Baby Names

I love baby names so much. There are very few topics that give me more pleasure in discussing. So I was super excited when Nameberry asked me to write a couple of blog posts them. My first? The outlandish world of Mormon Baby Names. Mosey over and have a read!



We are everywhere.

Unless you are one of us you do not understand the trauma of being one of three girls with the same name in every class you’ve ever been in. You don’t comprehend the pure suckiness of always having to follow your name with an initial because Jenny C. is one side and Jenny F. is on the other.

Sure, our mothers claim that they had no idea, none at all, that the name was so mega-popular. In my case I was named after my great aunt Jennie (Jennie was in the top ten in the 1870’s. Weird!).  But none of that matters when people are trying to figure out which Jennie’s phone number is written on the stall of the middle school bathroom.

It’s kind of a non-name, like having beige walls in a house. You don’t even notice them because they’re so not interesting; so dull; so bland.

In high school the Jennie situation got completely out of hand. In our class of 90 girls there was me, Jennie Davis. Then there was her, also Jennie Davis. So it came down to middle names: her Lyn to my Hildegard.

Yes, that is right. My middle name is the clunkiest of clunkers. The name they give Hippos in children’s books.

When you have one name that is the ultimate yawner you start to love the brazen uniqueness of something completely wacky. I started going by Hildie off and on because of high school. Mostly just to make it easier for myself. Also because I loved being the only person with that name.

Oh yes, except for my mother, Hildegard. She has always gone by Lorie (not sure where that came from) to differentiate herself from her mother. Also Hildegard. It’s the name of an oldest daughter of an oldest daughter of an oldest daughter*. Here are the three of us shortly before my grandmother died (I’m the baby, obviously):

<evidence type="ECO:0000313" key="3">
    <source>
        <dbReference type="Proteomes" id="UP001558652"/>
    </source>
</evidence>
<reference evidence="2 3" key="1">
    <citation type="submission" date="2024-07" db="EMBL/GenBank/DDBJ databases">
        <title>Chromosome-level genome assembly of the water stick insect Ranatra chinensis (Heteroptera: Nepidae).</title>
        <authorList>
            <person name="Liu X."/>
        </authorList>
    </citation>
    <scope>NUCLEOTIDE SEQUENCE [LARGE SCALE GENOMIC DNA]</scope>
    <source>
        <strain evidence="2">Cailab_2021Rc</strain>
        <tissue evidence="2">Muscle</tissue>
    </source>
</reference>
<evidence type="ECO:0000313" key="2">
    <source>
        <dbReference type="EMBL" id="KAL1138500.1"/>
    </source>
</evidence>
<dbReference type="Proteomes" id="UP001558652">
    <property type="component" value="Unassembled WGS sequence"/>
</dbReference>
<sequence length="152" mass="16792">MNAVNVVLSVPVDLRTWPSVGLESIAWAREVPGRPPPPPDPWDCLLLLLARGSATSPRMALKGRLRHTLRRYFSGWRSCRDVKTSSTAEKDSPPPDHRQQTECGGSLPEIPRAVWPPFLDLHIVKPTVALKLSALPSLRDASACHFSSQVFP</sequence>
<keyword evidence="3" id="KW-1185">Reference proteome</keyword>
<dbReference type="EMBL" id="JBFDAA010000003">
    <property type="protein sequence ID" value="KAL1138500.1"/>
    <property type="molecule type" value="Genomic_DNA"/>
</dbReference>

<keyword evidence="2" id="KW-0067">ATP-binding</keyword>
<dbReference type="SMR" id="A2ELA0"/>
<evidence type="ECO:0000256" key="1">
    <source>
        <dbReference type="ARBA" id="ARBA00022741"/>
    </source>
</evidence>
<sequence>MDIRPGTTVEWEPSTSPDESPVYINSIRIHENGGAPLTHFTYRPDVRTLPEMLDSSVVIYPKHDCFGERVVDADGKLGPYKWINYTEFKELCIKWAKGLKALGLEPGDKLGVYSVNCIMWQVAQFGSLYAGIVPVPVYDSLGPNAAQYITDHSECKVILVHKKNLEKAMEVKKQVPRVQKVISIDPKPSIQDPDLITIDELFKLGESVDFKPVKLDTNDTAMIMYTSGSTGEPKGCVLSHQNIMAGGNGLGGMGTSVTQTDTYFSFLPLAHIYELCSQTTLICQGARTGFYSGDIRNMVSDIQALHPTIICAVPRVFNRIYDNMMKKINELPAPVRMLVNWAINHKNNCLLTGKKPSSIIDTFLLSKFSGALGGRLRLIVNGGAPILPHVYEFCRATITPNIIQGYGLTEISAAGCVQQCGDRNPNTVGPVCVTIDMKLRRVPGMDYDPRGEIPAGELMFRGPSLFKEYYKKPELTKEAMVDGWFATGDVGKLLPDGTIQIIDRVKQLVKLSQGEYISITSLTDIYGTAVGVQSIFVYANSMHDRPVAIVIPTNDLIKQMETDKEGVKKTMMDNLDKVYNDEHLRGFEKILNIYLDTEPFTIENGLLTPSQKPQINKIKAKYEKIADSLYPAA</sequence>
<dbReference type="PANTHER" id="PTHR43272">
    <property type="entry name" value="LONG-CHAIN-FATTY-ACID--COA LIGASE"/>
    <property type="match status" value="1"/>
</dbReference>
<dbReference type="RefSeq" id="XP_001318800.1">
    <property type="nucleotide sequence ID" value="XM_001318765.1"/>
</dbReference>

Hildegard means something to me. I was thrilled to get rid of my last name when I got married but there was no way I was getting rid of Hildie.

So what’s the point of all this?

I’m dumping the name Jennie.

I can’t stand it. It’s just not me. Or rather it’s just everyone.

I’m sorry if you think this is completely bizarre. I’m simply trying to explain to you the reason behind it. I will probably remain Jennie in real life. I mean, it’s not like I’m having a mid-life crisis or anything. It’s only that on the interwebs, where you are nothing more than a name and a tiny avatar picture, it’s kind of hard to figure out which Jen/Jenn/Jenny/Jennie/Jennifer goes with which blog. If I suddenly become famous and have to be Hildie all the time, that’s fine too. I am just as much Hildie as I am Jennie.

So, hi there, my name is Hildie! What’s yours?


*I gave Hildegard to my oldest daughter too. But I gave her a buffer middle name in case she couldn’t handle it. So India Jane Hildegard she is.

I had to throw in this cute picture of my grandmother Hildegard waitressing in her hometown of Vienna, Austria.